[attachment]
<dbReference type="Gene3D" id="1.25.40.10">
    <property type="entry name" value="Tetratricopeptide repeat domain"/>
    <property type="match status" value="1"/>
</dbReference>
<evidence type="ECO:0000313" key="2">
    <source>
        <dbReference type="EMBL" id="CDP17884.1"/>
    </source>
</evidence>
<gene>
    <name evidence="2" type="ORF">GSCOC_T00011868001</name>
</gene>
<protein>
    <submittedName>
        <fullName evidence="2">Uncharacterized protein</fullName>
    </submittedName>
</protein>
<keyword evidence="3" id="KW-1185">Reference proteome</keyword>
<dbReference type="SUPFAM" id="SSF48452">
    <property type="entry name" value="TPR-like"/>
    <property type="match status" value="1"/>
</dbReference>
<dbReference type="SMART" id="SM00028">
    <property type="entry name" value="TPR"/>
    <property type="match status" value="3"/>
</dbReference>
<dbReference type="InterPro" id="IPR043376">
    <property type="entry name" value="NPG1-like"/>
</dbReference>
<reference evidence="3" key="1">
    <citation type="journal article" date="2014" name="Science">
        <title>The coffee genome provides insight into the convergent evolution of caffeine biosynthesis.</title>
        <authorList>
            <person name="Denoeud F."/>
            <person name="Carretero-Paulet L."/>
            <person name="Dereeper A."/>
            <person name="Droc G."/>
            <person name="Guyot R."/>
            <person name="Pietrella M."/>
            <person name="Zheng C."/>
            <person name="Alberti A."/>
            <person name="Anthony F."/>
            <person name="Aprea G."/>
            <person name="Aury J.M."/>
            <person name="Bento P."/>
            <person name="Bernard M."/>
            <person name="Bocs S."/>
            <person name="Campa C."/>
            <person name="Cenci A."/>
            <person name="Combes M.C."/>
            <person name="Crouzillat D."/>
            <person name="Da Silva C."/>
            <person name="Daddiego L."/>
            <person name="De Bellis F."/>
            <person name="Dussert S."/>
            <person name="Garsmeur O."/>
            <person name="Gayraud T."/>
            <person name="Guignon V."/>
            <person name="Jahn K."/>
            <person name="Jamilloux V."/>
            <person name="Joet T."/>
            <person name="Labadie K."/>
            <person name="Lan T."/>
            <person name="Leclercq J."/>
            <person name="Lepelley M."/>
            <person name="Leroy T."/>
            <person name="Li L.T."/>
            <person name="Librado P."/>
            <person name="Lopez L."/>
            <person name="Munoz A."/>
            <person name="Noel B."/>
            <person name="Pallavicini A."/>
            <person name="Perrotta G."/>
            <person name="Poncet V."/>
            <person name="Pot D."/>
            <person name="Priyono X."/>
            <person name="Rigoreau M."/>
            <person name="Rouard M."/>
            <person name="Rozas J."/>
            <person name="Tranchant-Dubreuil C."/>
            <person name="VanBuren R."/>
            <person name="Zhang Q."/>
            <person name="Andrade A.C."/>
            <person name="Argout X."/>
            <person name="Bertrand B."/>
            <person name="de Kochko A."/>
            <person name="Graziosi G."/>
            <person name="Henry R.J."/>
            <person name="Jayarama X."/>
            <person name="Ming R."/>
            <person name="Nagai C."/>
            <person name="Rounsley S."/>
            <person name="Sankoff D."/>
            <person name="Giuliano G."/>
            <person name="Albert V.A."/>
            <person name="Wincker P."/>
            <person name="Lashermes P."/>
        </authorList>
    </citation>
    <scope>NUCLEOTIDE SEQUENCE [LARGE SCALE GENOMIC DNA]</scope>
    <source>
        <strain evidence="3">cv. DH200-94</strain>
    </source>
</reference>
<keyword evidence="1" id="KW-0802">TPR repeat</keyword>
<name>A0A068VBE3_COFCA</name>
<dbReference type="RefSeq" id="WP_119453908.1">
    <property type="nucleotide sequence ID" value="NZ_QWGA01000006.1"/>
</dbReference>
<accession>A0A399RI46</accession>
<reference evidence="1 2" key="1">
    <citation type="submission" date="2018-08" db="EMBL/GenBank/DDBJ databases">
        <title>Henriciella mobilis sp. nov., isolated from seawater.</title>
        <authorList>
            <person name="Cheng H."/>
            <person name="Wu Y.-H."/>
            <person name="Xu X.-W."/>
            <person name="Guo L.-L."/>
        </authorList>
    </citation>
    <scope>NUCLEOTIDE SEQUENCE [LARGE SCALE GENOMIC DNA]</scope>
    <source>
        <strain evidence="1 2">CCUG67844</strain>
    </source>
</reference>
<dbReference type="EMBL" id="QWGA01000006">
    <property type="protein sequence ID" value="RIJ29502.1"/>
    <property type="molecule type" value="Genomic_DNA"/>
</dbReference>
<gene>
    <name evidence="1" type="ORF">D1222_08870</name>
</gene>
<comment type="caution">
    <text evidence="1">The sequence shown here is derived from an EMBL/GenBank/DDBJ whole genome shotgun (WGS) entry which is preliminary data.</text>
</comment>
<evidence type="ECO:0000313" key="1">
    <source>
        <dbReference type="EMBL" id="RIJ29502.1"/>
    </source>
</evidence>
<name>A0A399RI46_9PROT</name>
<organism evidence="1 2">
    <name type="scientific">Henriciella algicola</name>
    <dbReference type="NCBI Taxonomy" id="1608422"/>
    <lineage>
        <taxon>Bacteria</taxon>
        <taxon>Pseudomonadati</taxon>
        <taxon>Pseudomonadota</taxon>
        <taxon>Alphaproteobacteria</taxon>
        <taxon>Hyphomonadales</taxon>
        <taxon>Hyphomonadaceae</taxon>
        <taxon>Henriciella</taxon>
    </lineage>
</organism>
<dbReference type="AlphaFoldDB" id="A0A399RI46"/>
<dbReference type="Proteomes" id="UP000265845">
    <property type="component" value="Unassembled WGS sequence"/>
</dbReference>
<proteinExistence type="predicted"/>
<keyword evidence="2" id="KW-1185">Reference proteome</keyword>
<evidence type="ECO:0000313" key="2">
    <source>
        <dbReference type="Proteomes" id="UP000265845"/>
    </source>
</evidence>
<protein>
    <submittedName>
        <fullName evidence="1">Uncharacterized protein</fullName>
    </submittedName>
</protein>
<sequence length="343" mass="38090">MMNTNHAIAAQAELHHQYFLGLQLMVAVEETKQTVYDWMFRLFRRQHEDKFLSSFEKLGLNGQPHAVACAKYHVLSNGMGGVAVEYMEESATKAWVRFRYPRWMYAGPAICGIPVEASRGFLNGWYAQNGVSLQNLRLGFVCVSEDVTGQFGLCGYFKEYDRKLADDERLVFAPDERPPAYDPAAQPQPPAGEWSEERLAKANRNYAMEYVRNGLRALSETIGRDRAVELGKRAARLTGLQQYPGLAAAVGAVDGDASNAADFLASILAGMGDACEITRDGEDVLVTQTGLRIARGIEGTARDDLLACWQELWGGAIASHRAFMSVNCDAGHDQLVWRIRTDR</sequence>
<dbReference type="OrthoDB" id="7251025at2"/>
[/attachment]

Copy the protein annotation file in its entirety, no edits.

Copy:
<dbReference type="Gene3D" id="1.25.40.10">
    <property type="entry name" value="Tetratricopeptide repeat domain"/>
    <property type="match status" value="1"/>
</dbReference>
<evidence type="ECO:0000313" key="2">
    <source>
        <dbReference type="EMBL" id="CDP17884.1"/>
    </source>
</evidence>
<gene>
    <name evidence="2" type="ORF">GSCOC_T00011868001</name>
</gene>
<protein>
    <submittedName>
        <fullName evidence="2">Uncharacterized protein</fullName>
    </submittedName>
</protein>
<keyword evidence="3" id="KW-1185">Reference proteome</keyword>
<dbReference type="SUPFAM" id="SSF48452">
    <property type="entry name" value="TPR-like"/>
    <property type="match status" value="1"/>
</dbReference>
<dbReference type="SMART" id="SM00028">
    <property type="entry name" value="TPR"/>
    <property type="match status" value="3"/>
</dbReference>
<dbReference type="InterPro" id="IPR043376">
    <property type="entry name" value="NPG1-like"/>
</dbReference>
<reference evidence="3" key="1">
    <citation type="journal article" date="2014" name="Science">
        <title>The coffee genome provides insight into the convergent evolution of caffeine biosynthesis.</title>
        <authorList>
            <person name="Denoeud F."/>
            <person name="Carretero-Paulet L."/>
            <person name="Dereeper A."/>
            <person name="Droc G."/>
            <person name="Guyot R."/>
            <person name="Pietrella M."/>
            <person name="Zheng C."/>
            <person name="Alberti A."/>
            <person name="Anthony F."/>
            <person name="Aprea G."/>
            <person name="Aury J.M."/>
            <person name="Bento P."/>
            <person name="Bernard M."/>
            <person name="Bocs S."/>
            <person name="Campa C."/>
            <person name="Cenci A."/>
            <person name="Combes M.C."/>
            <person name="Crouzillat D."/>
            <person name="Da Silva C."/>
            <person name="Daddiego L."/>
            <person name="De Bellis F."/>
            <person name="Dussert S."/>
            <person name="Garsmeur O."/>
            <person name="Gayraud T."/>
            <person name="Guignon V."/>
            <person name="Jahn K."/>
            <person name="Jamilloux V."/>
            <person name="Joet T."/>
            <person name="Labadie K."/>
            <person name="Lan T."/>
            <person name="Leclercq J."/>
            <person name="Lepelley M."/>
            <person name="Leroy T."/>
            <person name="Li L.T."/>
            <person name="Librado P."/>
            <person name="Lopez L."/>
            <person name="Munoz A."/>
            <person name="Noel B."/>
            <person name="Pallavicini A."/>
            <person name="Perrotta G."/>
            <person name="Poncet V."/>
            <person name="Pot D."/>
            <person name="Priyono X."/>
            <person name="Rigoreau M."/>
            <person name="Rouard M."/>
            <person name="Rozas J."/>
            <person name="Tranchant-Dubreuil C."/>
            <person name="VanBuren R."/>
            <person name="Zhang Q."/>
            <person name="Andrade A.C."/>
            <person name="Argout X."/>
            <person name="Bertrand B."/>
            <person name="de Kochko A."/>
            <person name="Graziosi G."/>
            <person name="Henry R.J."/>
            <person name="Jayarama X."/>
            <person name="Ming R."/>
            <person name="Nagai C."/>
            <person name="Rounsley S."/>
            <person name="Sankoff D."/>
            <person name="Giuliano G."/>
            <person name="Albert V.A."/>
            <person name="Wincker P."/>
            <person name="Lashermes P."/>
        </authorList>
    </citation>
    <scope>NUCLEOTIDE SEQUENCE [LARGE SCALE GENOMIC DNA]</scope>
    <source>
        <strain evidence="3">cv. DH200-94</strain>
    </source>
</reference>
<keyword evidence="1" id="KW-0802">TPR repeat</keyword>
<name>A0A068VBE3_COFCA</name>
<dbReference type="RefSeq" id="WP_119453908.1">
    <property type="nucleotide sequence ID" value="NZ_QWGA01000006.1"/>
</dbReference>
<accession>A0A399RI46</accession>
<reference evidence="1 2" key="1">
    <citation type="submission" date="2018-08" db="EMBL/GenBank/DDBJ databases">
        <title>Henriciella mobilis sp. nov., isolated from seawater.</title>
        <authorList>
            <person name="Cheng H."/>
            <person name="Wu Y.-H."/>
            <person name="Xu X.-W."/>
            <person name="Guo L.-L."/>
        </authorList>
    </citation>
    <scope>NUCLEOTIDE SEQUENCE [LARGE SCALE GENOMIC DNA]</scope>
    <source>
        <strain evidence="1 2">CCUG67844</strain>
    </source>
</reference>
<dbReference type="EMBL" id="QWGA01000006">
    <property type="protein sequence ID" value="RIJ29502.1"/>
    <property type="molecule type" value="Genomic_DNA"/>
</dbReference>
<gene>
    <name evidence="1" type="ORF">D1222_08870</name>
</gene>
<comment type="caution">
    <text evidence="1">The sequence shown here is derived from an EMBL/GenBank/DDBJ whole genome shotgun (WGS) entry which is preliminary data.</text>
</comment>
<evidence type="ECO:0000313" key="1">
    <source>
        <dbReference type="EMBL" id="RIJ29502.1"/>
    </source>
</evidence>
<name>A0A399RI46_9PROT</name>
<organism evidence="1 2">
    <name type="scientific">Henriciella algicola</name>
    <dbReference type="NCBI Taxonomy" id="1608422"/>
    <lineage>
        <taxon>Bacteria</taxon>
        <taxon>Pseudomonadati</taxon>
        <taxon>Pseudomonadota</taxon>
        <taxon>Alphaproteobacteria</taxon>
        <taxon>Hyphomonadales</taxon>
        <taxon>Hyphomonadaceae</taxon>
        <taxon>Henriciella</taxon>
    </lineage>
</organism>
<dbReference type="AlphaFoldDB" id="A0A399RI46"/>
<dbReference type="Proteomes" id="UP000265845">
    <property type="component" value="Unassembled WGS sequence"/>
</dbReference>
<proteinExistence type="predicted"/>
<keyword evidence="2" id="KW-1185">Reference proteome</keyword>
<evidence type="ECO:0000313" key="2">
    <source>
        <dbReference type="Proteomes" id="UP000265845"/>
    </source>
</evidence>
<protein>
    <submittedName>
        <fullName evidence="1">Uncharacterized protein</fullName>
    </submittedName>
</protein>
<sequence length="343" mass="38090">MMNTNHAIAAQAELHHQYFLGLQLMVAVEETKQTVYDWMFRLFRRQHEDKFLSSFEKLGLNGQPHAVACAKYHVLSNGMGGVAVEYMEESATKAWVRFRYPRWMYAGPAICGIPVEASRGFLNGWYAQNGVSLQNLRLGFVCVSEDVTGQFGLCGYFKEYDRKLADDERLVFAPDERPPAYDPAAQPQPPAGEWSEERLAKANRNYAMEYVRNGLRALSETIGRDRAVELGKRAARLTGLQQYPGLAAAVGAVDGDASNAADFLASILAGMGDACEITRDGEDVLVTQTGLRIARGIEGTARDDLLACWQELWGGAIASHRAFMSVNCDAGHDQLVWRIRTDR</sequence>
<dbReference type="OrthoDB" id="7251025at2"/>